Junior researchers in the early stages of their career – i.e. doctoral students and postdocs. This I can well understand: they’re young and ambitious yet still without a permanent role. In their efforts to rise above the competition and achieve an interesting position, they need empowerment and support, not indifference.
Up to now, junior researchers have hardly had any opportunity to explicitly demonstrate their own leadership skills. This is now changing: the Faculty of Arts and Social Sciences, for example, has stipulated that senior teaching and research assistants can spend 10 per cent of their working hours on leadership tasks.
Adjunct professors are also less satisfied than other respondent groups. This probably lies in the fact that, compared to full professors, they have fewer resources like equipment funds or assistants. Also, they’re often less well integrated into the information channels of their organizational units.
What leadership responsibilities do professors have towards junior researchers?
Professors have the duty to create the conditions for junior researchers to work well. This means first and foremost that they must establish the framework and communicate clearly. Doctoral students need a lot of different types of information, such as: Which research questions in my field are relevant and yield the most results? Which congresses are the most important? What options do I have to develop personally and professionally? But also: What supervision can I expect? How much freedom do I have? Without such information, junior researchers cannot make efficient progress.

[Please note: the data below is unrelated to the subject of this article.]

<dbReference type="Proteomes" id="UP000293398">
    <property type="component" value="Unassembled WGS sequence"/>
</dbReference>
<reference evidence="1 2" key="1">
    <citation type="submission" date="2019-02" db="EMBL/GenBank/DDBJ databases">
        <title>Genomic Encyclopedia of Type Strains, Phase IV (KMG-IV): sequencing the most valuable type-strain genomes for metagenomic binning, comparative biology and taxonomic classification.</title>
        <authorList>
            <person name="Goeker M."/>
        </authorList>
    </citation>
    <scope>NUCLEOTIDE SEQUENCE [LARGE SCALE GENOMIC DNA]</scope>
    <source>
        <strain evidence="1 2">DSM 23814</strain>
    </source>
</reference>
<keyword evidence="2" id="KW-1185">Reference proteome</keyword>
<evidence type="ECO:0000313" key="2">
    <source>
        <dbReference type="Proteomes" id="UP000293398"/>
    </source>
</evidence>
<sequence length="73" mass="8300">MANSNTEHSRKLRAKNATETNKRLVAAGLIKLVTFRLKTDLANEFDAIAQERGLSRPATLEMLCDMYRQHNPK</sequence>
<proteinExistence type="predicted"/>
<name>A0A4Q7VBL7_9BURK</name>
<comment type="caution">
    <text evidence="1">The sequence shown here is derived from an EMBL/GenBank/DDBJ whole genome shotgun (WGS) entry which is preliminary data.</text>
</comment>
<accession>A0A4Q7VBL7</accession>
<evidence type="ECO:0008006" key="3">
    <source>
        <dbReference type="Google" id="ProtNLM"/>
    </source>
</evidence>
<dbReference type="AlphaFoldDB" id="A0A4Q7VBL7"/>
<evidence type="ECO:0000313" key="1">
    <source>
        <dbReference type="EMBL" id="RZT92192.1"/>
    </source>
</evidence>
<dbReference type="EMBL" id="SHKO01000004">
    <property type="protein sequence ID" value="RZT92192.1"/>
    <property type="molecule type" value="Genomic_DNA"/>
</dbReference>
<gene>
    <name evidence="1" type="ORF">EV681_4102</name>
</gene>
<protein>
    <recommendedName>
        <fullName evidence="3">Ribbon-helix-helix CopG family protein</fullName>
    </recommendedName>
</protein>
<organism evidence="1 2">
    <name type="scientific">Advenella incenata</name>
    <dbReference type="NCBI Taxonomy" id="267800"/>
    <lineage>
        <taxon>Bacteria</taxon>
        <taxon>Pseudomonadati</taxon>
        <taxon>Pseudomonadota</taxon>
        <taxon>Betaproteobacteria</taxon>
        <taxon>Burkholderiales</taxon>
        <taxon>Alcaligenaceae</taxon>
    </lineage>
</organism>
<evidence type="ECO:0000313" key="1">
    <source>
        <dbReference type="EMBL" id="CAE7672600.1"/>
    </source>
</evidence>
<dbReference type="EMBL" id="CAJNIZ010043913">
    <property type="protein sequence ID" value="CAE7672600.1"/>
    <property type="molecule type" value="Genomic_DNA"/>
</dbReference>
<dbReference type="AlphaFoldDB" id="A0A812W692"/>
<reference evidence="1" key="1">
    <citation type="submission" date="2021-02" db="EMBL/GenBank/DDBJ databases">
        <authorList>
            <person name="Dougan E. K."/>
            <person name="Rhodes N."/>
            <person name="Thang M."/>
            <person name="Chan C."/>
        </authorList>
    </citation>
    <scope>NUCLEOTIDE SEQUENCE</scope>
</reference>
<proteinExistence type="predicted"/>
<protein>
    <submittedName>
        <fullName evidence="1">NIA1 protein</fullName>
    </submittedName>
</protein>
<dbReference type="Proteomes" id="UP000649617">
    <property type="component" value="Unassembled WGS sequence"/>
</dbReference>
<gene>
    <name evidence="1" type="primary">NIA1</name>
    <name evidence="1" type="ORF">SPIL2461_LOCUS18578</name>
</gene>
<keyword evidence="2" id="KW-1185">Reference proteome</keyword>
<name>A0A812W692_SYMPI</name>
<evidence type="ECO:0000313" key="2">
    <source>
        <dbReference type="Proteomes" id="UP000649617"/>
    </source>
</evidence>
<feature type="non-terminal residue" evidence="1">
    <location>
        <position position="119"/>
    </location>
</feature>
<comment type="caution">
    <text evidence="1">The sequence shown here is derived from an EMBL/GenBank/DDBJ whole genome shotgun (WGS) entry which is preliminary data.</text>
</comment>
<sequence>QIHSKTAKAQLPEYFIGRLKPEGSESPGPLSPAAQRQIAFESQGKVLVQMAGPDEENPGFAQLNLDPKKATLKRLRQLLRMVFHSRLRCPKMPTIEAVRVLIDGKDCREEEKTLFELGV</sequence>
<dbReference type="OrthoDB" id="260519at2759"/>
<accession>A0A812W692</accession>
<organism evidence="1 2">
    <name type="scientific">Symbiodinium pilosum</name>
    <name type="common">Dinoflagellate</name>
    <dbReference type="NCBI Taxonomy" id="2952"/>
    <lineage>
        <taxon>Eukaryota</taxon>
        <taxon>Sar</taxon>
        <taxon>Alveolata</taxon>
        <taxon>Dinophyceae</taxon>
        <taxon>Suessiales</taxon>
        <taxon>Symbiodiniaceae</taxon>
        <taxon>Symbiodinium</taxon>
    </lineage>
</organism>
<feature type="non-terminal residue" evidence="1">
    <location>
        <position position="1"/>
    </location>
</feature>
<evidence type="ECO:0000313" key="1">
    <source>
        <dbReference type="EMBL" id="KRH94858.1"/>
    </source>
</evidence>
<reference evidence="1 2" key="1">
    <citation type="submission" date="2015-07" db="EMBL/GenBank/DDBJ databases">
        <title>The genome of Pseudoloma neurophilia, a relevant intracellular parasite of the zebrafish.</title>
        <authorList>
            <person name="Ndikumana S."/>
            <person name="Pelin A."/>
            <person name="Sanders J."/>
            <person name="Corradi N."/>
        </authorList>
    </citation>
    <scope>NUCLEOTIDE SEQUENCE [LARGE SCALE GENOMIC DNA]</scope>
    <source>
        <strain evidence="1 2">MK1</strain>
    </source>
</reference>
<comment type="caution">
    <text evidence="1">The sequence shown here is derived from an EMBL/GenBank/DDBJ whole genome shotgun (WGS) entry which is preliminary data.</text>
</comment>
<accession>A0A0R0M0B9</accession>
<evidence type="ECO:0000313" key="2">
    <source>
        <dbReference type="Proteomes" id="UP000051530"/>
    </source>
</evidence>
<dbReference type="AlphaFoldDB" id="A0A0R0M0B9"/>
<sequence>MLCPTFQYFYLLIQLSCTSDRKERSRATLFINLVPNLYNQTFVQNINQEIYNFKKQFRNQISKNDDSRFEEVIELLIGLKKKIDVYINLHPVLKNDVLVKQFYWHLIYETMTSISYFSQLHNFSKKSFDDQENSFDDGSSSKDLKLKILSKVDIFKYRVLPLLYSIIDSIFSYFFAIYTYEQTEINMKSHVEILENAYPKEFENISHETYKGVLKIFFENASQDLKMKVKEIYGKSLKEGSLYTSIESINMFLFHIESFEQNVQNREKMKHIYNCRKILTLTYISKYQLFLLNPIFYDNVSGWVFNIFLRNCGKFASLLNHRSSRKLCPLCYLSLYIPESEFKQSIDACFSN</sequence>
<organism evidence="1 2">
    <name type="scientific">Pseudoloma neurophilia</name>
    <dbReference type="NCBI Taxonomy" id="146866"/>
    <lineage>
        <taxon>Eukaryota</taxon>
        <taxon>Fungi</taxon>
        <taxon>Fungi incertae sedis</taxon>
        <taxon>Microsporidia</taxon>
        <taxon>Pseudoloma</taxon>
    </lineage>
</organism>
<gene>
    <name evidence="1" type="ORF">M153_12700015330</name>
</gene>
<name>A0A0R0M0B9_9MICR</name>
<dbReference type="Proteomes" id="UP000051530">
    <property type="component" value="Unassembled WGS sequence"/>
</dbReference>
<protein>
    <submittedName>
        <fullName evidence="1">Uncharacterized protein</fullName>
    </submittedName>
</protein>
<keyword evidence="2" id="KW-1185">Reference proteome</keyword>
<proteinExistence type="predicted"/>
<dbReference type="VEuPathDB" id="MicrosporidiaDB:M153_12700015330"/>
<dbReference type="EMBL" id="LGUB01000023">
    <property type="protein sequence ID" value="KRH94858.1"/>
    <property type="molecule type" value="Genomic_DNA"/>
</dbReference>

What happens when management deficiencies are identified in individual units?
The deans and the heads of UZH Central Services offices are informed of the areas in which objections to a leadership style have been made. They’re urged to raise the points with the manager concerned and find ways to improve the situation. This has already been done in many places.
Which group at UZH is most satisfied with their leaders?
The professors. This comes as no surprise. They have the most resources, the greatest freedom of action, and no direct line managers.
How do deans exercise their leadership function vis-à-vis professors?
Deans are primus or prima inter pares, i.e. they lead their peers. They practice what’s known as lateral leadership, a leadership style in which sound arguments, good knowledge of UZH and its regulations, the ability to motivate others, and the powers of persuasion earned from experience all count. I find all the current deans to be very motivated, and they also have the expertise required.
Looking ahead, in which direction does the leadership culture at UZH aim to develop?
UZH as a whole benefits when autonomous professors feel incentivized to look beyond their immediate field and share responsibility in exploring how UZH could develop further and enter into interdisciplinary and international networks. Fostering this awareness of the big picture is important for the future viability of UZH. The Executive Board itself wants to be an approachable body for UZH leaders and to support them in their endeavors to lead their teams well and tackle problems professionally themselves. We’re convinced that good leadership is an essential requirement at UZH for everyone to be able to perform at their best.